Even as he spoke it was upon them, breaking over the fragment on which they stood, wetting Lois's dainty walking-boots.

"It is fate," he repeated.


"I will tell you by-and-by. Let us go back." The afternoon was a wild one; sun showing fitfully among hurrying clouds, and the wind moaning and shrieking after them as they went up toward the house. Already it was almost dark in the cozy sitting-room, and the fire gleamed and smouldered in twilight fashion. The house was deserted. Kitty had leave of absence; Mrs. Hall had gone to a neighbor's. No better time for Allan Dinwiddie than now. He caught Lois's hand and drew her down beside him.

"Lois," he said, "when, in place of the apple-checked, black-eyed girl I had imagined, I first saw you, I said to myself, this poor, blundering John has stumbled oil the pearl that I have been uselessly looking for all may life. When you rebelled against Enid I knew that you had never loved. I had guessed it from the first; you had all the calm of a child. When I burned the letter I tried you; but your words called up John; I fancied him amazed, reproachful, incredulous of my villainy. I hated the thought of my perfidy. Child, what evil spirit was it that sent you to me then, with your pleading eyes—as if I could be angry with you? Then, when I felt what a straw I was in the vortex, I said, let chance decide: if the wave strike the rock I will struggle no more; if not, I will leave this place to-night. Yet, after all, Lois, it is you, not the wave, that must decide. Tell me, dear, what is my verdict? Do you love me?"

Lois hid her face, but Allan drew her hands away and held them; and then, her head drooping lower and lower,

"I thought that I loved John—I did, indeed," she said, pitifully. "I was so ignorant. I never once guessed, though I might have known, why I liked you so. Oh! I am a wicked, wicked girl! I hope John will kill me!"

"You should have known John better," cried some one coming out of the shadow, and showing them John himself.

Lois was too utterly appalled to speak; move she could not, for Allan held her fast.

"There were two men in one city," went on the solemn voice, "the one rich, and the other poor. The rich man had exceeding many flocks and herds. But the poor man had nothing, save one little ewe lamb, which he had bought and nourished up—"

The steady tones faltered. Lois cried out,

"Let me go, Allan!—I will go! I tell you this will kill me!"

She writhed herself free, and going over to John tried to kneel before him, but he held her out at arms'-length.

"Kill me!" she said, faintly.

"For what ?—to add crime to sorrow? Oh! Lois, it is bitter enough now! I prayed God that I might see you again, come what would, and He heard me; and rather than have had such seeing I would that my lips had stiffened in death while I was praying."

"It is not worth it," said Lois, half proudly. "I am only a silly girl. Some day you will wonder how you could have cared for me."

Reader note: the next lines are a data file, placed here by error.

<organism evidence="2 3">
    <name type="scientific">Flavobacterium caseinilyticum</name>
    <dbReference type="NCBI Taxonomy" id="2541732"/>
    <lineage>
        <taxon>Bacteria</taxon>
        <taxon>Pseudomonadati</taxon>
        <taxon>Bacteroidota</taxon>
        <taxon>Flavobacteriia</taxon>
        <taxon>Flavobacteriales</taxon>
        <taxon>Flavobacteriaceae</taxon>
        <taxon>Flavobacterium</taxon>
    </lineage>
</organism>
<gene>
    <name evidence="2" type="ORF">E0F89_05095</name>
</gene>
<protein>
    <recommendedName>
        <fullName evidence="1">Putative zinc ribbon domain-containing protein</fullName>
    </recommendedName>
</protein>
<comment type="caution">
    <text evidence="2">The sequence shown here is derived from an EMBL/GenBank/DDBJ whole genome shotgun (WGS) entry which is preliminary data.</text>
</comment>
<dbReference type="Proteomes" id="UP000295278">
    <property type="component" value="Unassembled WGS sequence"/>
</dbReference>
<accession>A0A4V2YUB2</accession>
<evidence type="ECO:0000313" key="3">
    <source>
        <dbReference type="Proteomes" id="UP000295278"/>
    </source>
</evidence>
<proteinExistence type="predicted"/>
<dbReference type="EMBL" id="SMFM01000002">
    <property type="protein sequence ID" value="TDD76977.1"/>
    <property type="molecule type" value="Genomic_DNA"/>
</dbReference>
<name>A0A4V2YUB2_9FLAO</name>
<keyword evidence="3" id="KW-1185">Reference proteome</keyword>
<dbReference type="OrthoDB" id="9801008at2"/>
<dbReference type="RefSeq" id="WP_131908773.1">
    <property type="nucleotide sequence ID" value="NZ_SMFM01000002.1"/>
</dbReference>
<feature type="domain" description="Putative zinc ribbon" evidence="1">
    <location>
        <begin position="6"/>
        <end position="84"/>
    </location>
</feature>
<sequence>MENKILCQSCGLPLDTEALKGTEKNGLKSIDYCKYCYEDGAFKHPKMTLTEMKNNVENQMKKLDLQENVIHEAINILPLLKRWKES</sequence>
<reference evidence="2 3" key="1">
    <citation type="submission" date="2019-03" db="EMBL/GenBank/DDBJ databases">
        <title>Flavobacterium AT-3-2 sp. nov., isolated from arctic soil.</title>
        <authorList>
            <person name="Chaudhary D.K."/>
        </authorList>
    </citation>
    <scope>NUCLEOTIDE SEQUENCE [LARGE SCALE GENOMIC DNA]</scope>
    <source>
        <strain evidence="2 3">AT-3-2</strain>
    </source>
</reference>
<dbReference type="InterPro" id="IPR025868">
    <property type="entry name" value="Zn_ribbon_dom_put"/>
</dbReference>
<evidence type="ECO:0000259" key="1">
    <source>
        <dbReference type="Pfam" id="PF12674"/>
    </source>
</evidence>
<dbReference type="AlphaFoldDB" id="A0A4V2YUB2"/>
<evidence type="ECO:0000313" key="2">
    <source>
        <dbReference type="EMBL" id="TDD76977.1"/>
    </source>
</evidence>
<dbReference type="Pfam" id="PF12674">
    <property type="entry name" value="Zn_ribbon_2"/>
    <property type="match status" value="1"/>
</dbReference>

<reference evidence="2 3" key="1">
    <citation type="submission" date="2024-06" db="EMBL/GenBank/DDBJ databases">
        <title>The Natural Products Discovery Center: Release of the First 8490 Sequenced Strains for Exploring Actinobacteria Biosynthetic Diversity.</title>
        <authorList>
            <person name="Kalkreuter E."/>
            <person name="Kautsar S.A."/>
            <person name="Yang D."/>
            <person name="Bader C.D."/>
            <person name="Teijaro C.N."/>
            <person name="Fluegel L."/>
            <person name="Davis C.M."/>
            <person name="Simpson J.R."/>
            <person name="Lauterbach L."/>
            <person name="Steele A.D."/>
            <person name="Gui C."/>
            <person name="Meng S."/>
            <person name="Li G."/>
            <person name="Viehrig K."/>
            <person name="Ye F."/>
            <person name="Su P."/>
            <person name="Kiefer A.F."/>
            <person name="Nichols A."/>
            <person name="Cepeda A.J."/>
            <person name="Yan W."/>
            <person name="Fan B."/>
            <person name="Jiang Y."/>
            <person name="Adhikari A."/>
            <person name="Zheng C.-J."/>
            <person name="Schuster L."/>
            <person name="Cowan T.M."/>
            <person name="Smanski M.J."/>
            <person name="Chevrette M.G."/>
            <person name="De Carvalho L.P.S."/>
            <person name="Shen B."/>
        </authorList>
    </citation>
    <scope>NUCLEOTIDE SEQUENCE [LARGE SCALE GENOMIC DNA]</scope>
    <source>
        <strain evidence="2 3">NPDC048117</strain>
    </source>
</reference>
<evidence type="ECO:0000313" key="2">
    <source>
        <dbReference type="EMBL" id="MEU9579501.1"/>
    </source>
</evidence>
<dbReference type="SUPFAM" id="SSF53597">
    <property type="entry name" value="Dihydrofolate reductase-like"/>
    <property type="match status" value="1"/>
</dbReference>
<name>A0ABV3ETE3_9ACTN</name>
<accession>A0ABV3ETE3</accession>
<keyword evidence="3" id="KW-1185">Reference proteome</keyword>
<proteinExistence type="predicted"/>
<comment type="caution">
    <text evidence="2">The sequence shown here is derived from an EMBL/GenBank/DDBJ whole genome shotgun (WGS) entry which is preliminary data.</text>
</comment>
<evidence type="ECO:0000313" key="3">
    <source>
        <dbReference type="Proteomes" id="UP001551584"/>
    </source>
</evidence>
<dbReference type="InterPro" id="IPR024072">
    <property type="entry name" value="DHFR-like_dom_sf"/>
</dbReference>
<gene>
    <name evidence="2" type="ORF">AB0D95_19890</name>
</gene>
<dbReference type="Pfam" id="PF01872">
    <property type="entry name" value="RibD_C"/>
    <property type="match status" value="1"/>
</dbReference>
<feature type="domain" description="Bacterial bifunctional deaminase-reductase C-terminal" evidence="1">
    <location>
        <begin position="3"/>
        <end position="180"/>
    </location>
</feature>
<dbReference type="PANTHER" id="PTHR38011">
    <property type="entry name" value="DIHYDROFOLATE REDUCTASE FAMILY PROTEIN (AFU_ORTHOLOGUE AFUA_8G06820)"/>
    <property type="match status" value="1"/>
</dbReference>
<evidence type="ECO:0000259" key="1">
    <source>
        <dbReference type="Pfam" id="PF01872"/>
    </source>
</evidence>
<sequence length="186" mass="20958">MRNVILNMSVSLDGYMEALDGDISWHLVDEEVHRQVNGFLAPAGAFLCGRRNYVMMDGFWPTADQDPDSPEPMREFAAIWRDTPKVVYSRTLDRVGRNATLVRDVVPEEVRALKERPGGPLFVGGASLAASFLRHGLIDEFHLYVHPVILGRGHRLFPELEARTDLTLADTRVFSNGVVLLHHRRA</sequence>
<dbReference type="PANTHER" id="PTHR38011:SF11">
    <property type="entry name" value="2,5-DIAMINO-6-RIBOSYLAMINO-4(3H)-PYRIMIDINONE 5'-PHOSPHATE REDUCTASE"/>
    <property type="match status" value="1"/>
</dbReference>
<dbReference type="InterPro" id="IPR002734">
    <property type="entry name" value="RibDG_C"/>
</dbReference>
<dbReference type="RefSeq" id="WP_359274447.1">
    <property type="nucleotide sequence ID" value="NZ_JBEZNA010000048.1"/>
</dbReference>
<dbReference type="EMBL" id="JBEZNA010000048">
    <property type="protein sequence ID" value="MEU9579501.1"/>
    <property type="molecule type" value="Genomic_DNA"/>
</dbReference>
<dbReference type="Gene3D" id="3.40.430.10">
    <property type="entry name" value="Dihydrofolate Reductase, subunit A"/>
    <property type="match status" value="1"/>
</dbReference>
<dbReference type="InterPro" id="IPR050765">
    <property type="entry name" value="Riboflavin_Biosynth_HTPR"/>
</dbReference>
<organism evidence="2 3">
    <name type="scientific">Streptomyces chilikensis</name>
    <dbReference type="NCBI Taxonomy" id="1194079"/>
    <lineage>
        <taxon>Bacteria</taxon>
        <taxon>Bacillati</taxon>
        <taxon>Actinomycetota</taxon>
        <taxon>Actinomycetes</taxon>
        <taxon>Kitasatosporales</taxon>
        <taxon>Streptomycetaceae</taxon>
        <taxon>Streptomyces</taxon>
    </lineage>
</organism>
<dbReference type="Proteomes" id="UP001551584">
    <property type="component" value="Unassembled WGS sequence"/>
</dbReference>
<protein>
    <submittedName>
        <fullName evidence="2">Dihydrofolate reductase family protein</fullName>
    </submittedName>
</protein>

John took a little case from his pocket and tossed it open on the table.

"See, Lois, these were for you: you were always running in my head. I think your little finger was more precious in my sight than all the women I ever saw. Fool that I was! all the way home I pleased myself thinking how I should clasp them on your pretty wrists. I hid myself when I saw you coming, thinking to surprise you. I never dreamed that you didn't love me; yet I might have known that you were too young to look into your own heart, or to bind yourself by such a solemn promise. But you—oh Allan! my friend—my brother!"

Allan raised his head.

"If it will be any satisfaction to use me for a target."

"No, no!" cried Lois, hurrying between them, "the blame is mine—all mine."

John turned pale at that. To see her looking at Allan with such love in the eyes that had been so cold for him was more than he could bear.

"It is a sore temptation," he said, hurriedly. "I had better go. If I stay here longer I shall have as many devils as the man whose name was Legion."

He went away, avoiding Mrs. Hall, whom he saw coming at a distance. Lois sobbed hysterically, and Allan, who spite of remorse could not help feeling triumph also, set himself to comfort her—an easier matter that than to explain to Mrs. Hall who loved John almost as well as she did Lois. Still the thing was done—could not be undone. Scandal would not help it, so she sighed in secret, shielded and countenanced them outwardly, above all hastened their marriage as fast as possible.

In her happiness Lois has almost forgotten John's sad, stern face, and the solemn words uttered in the twilight; but will sin forget her?




Site Copyright 2003-2018 Son of the South.  For Questions or comments about this collection, contact

Privacy Policy

Are you Scared and Confused? Read My Snake Story, a story of hope and encouragement, to help you face your fears.